Texas high schoolers made the raw material for cement and concrete aggregate out of carbon dioxide, as part of a summer camp hosted by the chemical engineering department at Texas Tech University (TTU). Professor Tirhas Hailu of TTU led the camp using lessons developed by The Center for Learning with Nature, director Sam Stier, professor emeritus Donna Boggs, and Big Sky High School teacher Dave Jones. The lesson involves an innovative technology for making concrete out of atmospheric carbon dioxide rather than through mining and cooking limestone. Concrete manufacturing is the largest single-industry source of greenhouse gas emissions, releasing 8% of humankind’s GHGs each year. This alternative industrial approach was developed by Stanford professor Brent Constantz, inspired by how corals and other marine creatures make their tissues out of atmospheric CO2. Director Stier adapted the process so that it could be done in schools, using car exhaust, dry ice, or other forms of CO2. The lesson demonstrates to young people in a hands-on, engaging way that we can make an industrially important material like concrete in a way that benefits the environment, rather than harms it, much the same way as corals stabilize our climate while growing. The lesson is part of standards-aligned engineering and chemistry curricula that can show students humankind can become sustainable, and how bioinspired innovation can help.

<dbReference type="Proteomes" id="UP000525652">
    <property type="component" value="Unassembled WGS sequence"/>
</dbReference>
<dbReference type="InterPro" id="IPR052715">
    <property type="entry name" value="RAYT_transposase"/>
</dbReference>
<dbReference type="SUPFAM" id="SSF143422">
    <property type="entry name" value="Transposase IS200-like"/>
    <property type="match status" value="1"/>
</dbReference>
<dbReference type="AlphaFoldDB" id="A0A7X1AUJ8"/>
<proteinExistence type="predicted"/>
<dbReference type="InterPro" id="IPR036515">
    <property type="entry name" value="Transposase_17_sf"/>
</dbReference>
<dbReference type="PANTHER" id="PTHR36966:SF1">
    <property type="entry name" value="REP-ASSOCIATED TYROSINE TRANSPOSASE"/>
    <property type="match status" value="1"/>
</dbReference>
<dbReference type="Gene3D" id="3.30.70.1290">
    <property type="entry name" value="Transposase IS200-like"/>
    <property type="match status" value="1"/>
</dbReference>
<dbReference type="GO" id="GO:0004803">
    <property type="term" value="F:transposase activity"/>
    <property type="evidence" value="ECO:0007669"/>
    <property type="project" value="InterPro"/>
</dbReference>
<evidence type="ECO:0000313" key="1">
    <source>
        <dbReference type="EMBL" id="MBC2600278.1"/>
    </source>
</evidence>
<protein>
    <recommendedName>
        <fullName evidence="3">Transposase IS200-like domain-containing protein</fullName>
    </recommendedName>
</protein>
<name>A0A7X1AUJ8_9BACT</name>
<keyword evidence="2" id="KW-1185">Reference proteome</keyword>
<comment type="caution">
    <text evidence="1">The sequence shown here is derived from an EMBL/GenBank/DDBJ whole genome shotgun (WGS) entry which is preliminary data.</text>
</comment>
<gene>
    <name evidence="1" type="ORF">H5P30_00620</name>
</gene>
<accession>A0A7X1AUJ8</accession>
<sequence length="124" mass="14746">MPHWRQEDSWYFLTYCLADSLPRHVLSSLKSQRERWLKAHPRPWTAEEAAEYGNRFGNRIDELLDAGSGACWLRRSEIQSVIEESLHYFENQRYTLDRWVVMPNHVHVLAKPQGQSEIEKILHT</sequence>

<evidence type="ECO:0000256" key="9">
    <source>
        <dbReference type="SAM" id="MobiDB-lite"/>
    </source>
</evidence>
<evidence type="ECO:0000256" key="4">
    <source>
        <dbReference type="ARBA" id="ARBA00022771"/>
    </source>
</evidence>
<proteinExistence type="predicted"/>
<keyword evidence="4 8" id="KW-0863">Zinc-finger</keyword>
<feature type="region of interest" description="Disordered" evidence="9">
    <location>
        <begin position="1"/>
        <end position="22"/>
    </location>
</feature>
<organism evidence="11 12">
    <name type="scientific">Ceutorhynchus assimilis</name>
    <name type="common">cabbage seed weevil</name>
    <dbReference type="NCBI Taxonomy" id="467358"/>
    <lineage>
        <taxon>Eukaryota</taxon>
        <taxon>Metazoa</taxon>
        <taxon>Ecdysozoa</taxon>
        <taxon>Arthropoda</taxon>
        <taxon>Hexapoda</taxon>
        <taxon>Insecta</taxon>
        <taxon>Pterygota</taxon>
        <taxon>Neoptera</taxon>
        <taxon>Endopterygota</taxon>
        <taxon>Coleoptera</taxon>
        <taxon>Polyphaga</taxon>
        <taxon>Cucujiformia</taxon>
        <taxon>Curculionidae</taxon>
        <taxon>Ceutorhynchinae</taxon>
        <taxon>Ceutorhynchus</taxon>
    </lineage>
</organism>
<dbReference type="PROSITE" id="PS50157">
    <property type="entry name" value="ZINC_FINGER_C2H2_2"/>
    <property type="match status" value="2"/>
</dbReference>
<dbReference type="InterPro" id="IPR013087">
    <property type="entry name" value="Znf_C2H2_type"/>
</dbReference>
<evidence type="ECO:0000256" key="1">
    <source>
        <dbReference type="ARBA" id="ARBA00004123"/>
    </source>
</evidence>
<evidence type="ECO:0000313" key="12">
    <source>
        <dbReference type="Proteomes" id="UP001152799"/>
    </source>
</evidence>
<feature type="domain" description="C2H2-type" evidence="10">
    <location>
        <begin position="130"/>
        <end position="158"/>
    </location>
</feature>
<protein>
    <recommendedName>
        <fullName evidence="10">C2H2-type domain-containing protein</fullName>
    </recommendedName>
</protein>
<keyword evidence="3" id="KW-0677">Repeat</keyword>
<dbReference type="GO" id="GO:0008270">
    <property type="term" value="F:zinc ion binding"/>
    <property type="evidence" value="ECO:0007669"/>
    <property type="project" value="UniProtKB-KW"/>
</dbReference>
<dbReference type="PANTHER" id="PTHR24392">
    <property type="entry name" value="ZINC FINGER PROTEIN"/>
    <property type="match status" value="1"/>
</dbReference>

To see the lesson plan, download the free middle/high school version of Engineering Inspired by Nature on the Learning With Nature website.
Image by Wondud Whibesilassie.